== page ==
NRCE was hired by IID to review and analyze the different options for the Colorado River surplus criteria and their impacts to IID. NRCE first collected and reviewed all relevant documents, reviewed historical operations of the Colorado River Reservoirs, existing surplus criteria, and the application of the criteria during historical operations. NRCE also reviewed the USBR’s CRSSez model and the input and assumptions made by the State of California Metropolitan Water District and prepared comments and recommendations.

After the thorough review of the existing model and all alternative surplus criteria proposed by various parties, NRCE performed independent modeling and analysis of these alternatives using the CRSSez model. Additionally, NRCE performed risk assessments for the various alternatives and estimated the probability of adverse impacts to IID. NRCE developed and recommended an implementation plan for the Imperial Irrigation District that would minimize any potential risks.

System Improvement Study

In 2005, NRCE conducted a System Improvement Study to evaluate and improve the performance of its water delivery system. The study completed the following tasks: 1) identified irrigation service needs; 2) documented existing service levels; 3) reviewed performance of existing water conservation projects; 4) defined current operating procedures; 5) analyzed the irrigation system structures and layout; 6) identified and developed planning tools; 7) assessed existing automation of irrigation facilities; 8) developed and defined an irrigation system baseline and metrics to measure performance improvements; and 9) provided recommendations for improvement of the irrigation system performance. As part of the System Improvement Study, conceptual designs were completed for canals, reservoirs, and water control structures as part of water conservation opportunities, and cost estimates were developed for each recommended conservation opportunity.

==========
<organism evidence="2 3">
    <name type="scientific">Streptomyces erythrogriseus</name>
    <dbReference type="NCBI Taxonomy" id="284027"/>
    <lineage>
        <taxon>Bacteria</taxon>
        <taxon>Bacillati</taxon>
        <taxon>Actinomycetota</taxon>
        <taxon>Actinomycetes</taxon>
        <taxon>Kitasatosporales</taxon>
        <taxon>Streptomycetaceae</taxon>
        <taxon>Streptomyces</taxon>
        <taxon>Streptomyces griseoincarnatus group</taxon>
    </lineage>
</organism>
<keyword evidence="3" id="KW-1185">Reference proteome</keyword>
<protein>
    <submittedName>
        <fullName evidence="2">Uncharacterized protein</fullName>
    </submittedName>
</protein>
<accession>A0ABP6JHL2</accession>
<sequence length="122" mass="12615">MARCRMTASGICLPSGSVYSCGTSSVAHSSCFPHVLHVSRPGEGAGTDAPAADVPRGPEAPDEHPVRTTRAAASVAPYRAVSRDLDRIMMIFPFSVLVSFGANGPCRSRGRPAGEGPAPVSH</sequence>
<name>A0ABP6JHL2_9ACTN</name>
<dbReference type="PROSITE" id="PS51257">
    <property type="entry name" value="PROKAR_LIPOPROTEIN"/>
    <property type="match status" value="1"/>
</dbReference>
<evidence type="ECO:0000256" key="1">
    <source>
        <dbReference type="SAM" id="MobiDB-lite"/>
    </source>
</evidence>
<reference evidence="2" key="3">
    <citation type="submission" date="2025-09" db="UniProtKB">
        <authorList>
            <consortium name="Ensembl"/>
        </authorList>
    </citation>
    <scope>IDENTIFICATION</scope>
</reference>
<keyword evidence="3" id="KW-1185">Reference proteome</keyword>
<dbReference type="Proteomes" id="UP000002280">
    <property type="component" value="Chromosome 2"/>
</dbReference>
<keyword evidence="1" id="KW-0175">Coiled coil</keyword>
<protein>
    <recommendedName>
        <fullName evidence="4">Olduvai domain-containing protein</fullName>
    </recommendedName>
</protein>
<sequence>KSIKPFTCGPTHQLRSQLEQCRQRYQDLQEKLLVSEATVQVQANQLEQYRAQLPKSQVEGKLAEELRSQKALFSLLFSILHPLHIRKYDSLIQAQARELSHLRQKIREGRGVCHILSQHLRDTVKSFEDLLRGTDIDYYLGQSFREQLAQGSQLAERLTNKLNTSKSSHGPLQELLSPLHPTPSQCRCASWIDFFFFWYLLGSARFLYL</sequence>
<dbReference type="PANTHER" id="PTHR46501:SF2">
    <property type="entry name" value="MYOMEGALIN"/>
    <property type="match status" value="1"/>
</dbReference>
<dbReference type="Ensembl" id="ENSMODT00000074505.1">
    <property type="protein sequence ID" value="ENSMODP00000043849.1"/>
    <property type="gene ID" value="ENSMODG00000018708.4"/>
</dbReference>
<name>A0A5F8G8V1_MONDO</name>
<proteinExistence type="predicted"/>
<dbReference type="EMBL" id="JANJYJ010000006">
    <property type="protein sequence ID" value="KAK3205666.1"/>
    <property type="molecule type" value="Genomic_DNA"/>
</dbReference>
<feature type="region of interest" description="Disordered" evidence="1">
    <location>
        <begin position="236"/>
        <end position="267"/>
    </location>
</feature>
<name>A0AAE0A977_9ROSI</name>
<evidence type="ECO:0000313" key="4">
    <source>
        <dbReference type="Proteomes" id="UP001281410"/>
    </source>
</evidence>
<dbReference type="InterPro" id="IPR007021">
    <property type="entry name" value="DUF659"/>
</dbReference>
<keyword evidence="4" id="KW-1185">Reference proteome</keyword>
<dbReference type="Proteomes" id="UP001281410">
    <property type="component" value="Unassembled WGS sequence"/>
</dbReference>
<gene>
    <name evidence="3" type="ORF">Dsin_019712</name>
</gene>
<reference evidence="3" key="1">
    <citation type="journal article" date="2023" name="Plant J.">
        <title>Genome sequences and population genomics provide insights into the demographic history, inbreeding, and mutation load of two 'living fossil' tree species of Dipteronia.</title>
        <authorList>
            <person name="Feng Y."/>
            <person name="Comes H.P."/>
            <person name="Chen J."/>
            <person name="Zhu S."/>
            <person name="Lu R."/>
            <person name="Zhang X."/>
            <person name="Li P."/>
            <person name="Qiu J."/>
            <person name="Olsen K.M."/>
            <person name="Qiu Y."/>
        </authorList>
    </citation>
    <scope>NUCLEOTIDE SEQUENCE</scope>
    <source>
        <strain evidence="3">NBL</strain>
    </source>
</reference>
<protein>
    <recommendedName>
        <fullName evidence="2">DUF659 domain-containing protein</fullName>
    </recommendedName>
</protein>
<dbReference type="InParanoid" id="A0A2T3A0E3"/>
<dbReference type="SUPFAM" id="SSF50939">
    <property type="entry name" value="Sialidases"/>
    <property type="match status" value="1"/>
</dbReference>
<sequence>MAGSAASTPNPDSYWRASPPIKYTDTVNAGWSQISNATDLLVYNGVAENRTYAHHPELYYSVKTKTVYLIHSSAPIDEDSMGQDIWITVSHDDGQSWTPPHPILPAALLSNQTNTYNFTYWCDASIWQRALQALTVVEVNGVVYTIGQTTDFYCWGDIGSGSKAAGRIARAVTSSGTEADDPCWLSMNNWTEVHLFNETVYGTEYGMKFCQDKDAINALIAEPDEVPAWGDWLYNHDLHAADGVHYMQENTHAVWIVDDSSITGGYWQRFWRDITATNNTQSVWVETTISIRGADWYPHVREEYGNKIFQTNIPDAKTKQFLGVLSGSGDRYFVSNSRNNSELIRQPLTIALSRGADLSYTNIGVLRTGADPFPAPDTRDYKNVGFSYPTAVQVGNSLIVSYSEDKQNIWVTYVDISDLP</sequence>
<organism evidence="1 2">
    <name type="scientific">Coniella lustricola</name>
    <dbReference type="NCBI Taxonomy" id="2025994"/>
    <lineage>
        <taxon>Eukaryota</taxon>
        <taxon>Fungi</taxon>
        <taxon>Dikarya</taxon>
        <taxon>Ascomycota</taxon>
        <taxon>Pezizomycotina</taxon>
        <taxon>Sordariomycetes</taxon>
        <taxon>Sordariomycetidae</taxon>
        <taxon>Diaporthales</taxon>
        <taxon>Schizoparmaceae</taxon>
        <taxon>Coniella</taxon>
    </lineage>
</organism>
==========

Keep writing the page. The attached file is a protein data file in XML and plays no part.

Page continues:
Integrated Water Resource Management Plan

The IID has an annual consumptive Colorado River water right of 3.1 million acre-feet. Approximately 97% of IID’s water deliveries are to irrigate over 450,000 acres of highly productive farmland. Due to the high water demand in Southern California, several agreements have been established over the past 10 years that transfer water from IID to municipal water users. The transfer water will nearly all be generated through agricultural water conservation, and IID is required to reduce district water use. At the same time, non-agricultural water demands in IID are increasing; with geothermal electric power generation and municipal water demands of particular importance. NRCE was contracted by IID as part of a team to develop an Integrated Water Resource Management Plan to evaluate opportunities for the district to meet increasing water needs for non-agricultural uses without utilizing agricultural water conservation. NRCE’s tasks within the Plan included: (1) documentation of existing non-agricultural water uses; (2) development of future water demand scenarios; (3) identification and quantification of local, regional and imported water supply sources; (4) recommendations on water use practices and drought management strategies; (5) water quality and reliability evaluations; (6) identification of regulatory and environmental compliance requirements; and (7) providing recommendations on priority water supply and demand planning.